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AMMAN (Reuters) - Army defectors fought government troops Sunday in one of the biggest battles of Syria's nine-month uprising, and a strike shut businesses in a new gesture of civil disobedience, residents and activists said.
In a major international development likely to raise Western pressure on President Bashar al-Assad, France's Foreign Minister Alain Juppe said Paris believed Syria was behind attacks that wounded French peacekeepers in neighbouring Lebanon Friday.
In Sunday's fighting, Syrian troops mainly from the 12th Armoured Brigade based in Isra, 40-km from the border with Jordan, stormed the nearby town of Busra al-Harir.
A housewife in Busra who did not want to be named told Reuters by telephone that the town was being hit by machinegun fire from tanks. Her children were crying.
The sound of explosions and heavy machineguns was heard there and in Lujah, an area of rocky hills north of the town, where defectors from the army have been hiding and attacking military supply lines, residents and activists said.
"Lujah has been the safest area for defectors to hide because it is difficult for tanks and infantry to infiltrate. The region has caves and secret passageways and extends all the way to Damascus countryside," said an activist, who gave his name as Abu Omar.
Opposition activists said they had shut down much of the capital and other towns with a strike, the biggest walkout by workers since the protest movement demanding Assad's removal erupted in March.
Syria has barred most independent journalists, making it difficult to gauge the extent of participation in the strike. Official state media made no mention of it.
"For the first time we have seen business close in multiple districts in Damascus and spread to most of the suburbs and provinces. The aim is to reach civil disobedience that encompasses all sectors and forces the regime down," said Rima Fleihan, a member of the opposition Syrian National Council.
"The cost will be more human lives but I am afraid it is less costly than an armed uprising and the regime dragging the country into a Libya-type scenario, she said.
Assad has been widely condemned abroad for what Western and Arab countries describe as a crackdown on peaceful protests. His government says it is defending Syria from a foreign-backed insurgency by armed militants.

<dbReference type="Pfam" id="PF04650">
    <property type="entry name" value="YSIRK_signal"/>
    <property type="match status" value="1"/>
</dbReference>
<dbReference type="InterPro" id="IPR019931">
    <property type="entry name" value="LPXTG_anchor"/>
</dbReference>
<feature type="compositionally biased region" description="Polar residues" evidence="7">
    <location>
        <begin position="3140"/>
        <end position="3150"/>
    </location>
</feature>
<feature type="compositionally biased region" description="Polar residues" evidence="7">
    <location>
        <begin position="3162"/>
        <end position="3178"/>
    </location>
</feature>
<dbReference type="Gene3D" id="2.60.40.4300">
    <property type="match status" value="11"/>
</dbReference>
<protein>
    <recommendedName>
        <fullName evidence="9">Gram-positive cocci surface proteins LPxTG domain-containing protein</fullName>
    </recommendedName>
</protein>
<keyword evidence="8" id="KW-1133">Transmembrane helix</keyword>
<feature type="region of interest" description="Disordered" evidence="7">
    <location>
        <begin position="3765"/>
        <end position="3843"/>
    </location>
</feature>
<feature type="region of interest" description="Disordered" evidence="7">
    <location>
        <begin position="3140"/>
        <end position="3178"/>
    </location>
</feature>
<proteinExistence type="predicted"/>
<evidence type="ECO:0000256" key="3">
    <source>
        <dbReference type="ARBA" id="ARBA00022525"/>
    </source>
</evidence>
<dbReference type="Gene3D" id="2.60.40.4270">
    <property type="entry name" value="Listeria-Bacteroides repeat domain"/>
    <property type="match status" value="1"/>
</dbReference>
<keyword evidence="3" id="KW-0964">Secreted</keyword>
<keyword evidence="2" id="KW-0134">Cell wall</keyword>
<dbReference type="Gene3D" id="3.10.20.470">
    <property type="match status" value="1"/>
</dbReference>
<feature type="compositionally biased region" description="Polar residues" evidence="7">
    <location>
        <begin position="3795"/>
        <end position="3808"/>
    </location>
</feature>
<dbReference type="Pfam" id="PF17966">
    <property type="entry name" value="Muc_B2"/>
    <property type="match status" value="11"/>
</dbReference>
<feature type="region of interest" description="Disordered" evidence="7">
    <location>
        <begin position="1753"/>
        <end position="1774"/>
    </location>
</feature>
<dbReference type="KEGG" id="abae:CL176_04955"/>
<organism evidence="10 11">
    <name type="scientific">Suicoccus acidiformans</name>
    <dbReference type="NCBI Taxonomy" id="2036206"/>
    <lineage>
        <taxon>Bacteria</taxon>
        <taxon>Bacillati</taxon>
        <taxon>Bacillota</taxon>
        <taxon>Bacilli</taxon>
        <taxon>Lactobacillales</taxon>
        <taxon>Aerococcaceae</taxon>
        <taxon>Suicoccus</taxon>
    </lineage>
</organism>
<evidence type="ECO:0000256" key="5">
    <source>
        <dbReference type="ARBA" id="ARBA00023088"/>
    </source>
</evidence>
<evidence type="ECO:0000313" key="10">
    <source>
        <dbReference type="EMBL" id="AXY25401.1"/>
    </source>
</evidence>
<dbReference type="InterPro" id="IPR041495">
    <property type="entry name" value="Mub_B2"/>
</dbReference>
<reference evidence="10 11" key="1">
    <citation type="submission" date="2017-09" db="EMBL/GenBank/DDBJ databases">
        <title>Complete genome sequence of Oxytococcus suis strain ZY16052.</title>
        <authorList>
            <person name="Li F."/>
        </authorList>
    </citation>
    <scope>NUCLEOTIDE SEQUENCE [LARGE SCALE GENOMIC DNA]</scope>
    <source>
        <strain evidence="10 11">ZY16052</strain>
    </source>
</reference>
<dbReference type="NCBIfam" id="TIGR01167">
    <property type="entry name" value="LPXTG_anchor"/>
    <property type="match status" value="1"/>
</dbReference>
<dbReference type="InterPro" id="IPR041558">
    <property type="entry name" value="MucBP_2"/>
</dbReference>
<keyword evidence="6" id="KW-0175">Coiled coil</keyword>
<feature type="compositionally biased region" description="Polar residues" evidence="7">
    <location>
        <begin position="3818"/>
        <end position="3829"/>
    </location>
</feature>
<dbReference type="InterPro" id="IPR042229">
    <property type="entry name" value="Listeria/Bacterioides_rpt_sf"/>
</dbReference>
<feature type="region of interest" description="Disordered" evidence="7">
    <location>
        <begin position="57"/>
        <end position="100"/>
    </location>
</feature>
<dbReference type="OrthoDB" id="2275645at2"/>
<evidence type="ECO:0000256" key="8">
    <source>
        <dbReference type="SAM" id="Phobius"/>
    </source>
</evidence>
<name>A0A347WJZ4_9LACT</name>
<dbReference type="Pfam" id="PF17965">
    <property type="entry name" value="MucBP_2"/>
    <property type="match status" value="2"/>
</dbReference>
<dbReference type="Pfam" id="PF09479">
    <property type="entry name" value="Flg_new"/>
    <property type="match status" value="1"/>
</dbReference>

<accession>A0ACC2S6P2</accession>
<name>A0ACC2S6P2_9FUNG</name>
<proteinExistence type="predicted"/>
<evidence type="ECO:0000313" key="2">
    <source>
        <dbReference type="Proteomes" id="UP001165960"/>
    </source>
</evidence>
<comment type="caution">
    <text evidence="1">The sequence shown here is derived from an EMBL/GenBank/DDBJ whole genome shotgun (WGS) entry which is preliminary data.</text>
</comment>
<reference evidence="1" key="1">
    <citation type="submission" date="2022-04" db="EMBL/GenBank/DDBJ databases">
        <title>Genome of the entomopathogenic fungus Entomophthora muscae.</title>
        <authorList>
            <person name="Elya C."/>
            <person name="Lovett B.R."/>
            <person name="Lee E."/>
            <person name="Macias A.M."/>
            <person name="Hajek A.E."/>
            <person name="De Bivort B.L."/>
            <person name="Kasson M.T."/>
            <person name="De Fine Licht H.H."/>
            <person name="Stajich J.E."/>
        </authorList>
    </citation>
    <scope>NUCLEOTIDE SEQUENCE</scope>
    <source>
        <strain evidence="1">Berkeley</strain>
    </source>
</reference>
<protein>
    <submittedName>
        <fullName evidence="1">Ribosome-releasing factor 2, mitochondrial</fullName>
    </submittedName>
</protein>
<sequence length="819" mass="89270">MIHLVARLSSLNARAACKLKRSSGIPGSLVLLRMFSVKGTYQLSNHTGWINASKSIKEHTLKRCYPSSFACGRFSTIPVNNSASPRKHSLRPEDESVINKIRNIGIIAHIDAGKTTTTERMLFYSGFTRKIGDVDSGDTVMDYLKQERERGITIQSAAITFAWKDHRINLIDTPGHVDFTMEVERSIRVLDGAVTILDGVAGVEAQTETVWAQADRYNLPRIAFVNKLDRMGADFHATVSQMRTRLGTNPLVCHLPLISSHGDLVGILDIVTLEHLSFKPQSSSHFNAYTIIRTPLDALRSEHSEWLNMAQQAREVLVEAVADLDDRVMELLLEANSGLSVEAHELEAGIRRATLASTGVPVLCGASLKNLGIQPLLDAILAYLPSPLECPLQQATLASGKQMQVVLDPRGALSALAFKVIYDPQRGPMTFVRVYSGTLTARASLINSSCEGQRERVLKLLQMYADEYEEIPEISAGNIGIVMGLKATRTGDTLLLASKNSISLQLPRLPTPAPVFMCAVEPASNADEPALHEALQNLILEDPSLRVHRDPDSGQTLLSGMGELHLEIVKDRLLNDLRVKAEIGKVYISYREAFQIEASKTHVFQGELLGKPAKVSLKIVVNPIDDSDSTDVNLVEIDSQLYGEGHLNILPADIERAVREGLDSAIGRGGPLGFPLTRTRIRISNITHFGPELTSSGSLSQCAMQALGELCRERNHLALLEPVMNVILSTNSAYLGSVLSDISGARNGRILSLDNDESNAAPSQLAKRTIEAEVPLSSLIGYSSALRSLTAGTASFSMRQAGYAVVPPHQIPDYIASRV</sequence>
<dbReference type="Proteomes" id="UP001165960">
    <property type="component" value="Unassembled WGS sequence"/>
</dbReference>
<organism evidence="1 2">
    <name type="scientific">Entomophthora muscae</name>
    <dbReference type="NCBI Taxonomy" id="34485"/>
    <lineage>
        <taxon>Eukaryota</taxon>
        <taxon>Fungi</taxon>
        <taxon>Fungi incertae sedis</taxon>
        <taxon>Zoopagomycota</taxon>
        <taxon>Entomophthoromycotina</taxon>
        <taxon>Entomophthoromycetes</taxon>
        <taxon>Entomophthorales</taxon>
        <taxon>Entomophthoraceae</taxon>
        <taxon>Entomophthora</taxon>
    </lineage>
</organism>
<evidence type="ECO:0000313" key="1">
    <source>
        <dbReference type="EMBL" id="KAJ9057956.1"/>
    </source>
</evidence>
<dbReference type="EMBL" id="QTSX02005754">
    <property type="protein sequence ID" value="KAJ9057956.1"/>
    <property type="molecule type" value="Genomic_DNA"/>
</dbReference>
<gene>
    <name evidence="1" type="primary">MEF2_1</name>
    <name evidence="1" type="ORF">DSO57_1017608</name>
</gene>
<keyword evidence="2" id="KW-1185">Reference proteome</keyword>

Syria has long had strong ties with Hezbollah fighters in southern Lebanon, where a roadside bomb wounded five French peacekeepers Friday, in the third attack this year on United Nations forces deployed near the frontier with Israel.
"We have strong reason to believe these attacks came from there (Syria)," Juppe said on RFI radio. "We think it's most probable, but I don't have proof."
When asked if he believed Hezbollah had carried out the attack on behalf of Damascus, Juppe said: "Absolutely. It is Syria's armed wing (in Lebanon)."
There was no immediate response from the Syrian authorities or from Hezbollah, which had condemned the attack.
France has been leading Western efforts to try and force Assad to end the crackdown. Juppe has suggested a need to set up zones to protect civilians, the first proposal by a major Western power for outside intervention on the ground.
Resistance has been fiercest in the central city of Homs. Increasingly in the last several weeks the town has seen sectarian killings and kidnappings between Sunni Muslims, who are the majority in Syria, and members of Assad's Alawite sect, an offshoot of Shi'ite Islam.
One activist in the city said Sunni and Alawite elders from the Homs area had helped win the release of 15 Sunni civilians, including five women, who were abducted and taken to an Alawite village after an officer from the village disappeared.
"Homs has the largest degree of sectarian tension but also the biggest awareness of the disaster it could lead to," said the activist, who gave his name as Ibrahim.
The United Nations says more than 4,000 Syrians have been killed since March. Assad says the number of dead is far lower and most of them have been from the state security forces.
The official news agency SANA said 13 soldiers killed by "armed terrorist groups" were buried Sunday.
Homs and its countryside were mostly shut down by the strike. Elsewhere, the impact was difficult to gauge.
The Syrian Observatory for Human Rights said security forces had forced shopkeepers to keep shops open in some neighbourhoods on the outskirts of Damascus. This could not be independently confirmed.
"They were taken down to their stores and ordered to open them. They refused and the police smashed open the shop doors," said Rami Abdulrahman, head of the British-based rights group.
Central parts of the capital Damascus and the business hub Aleppo seemed calm though there were reports of strikes taking hold in some areas on the outskirts of both cities.
In Cairo, Egypt's MENA news agency said Arab foreign ministers would meet Saturday to discuss a response to Syria's conditional acceptance of an Arab peace plan.
Arab states have announced sanctions against Syria for failing to accept their plan, which would include foreign monitors to ensure troops withdrew from cities.
Additional reporting by John Irish in Paris, Douglas Hamilton and Erika Solomon in Beirut, Dina Zayed and Edmund Blair in Cario; Editing by Peter Graff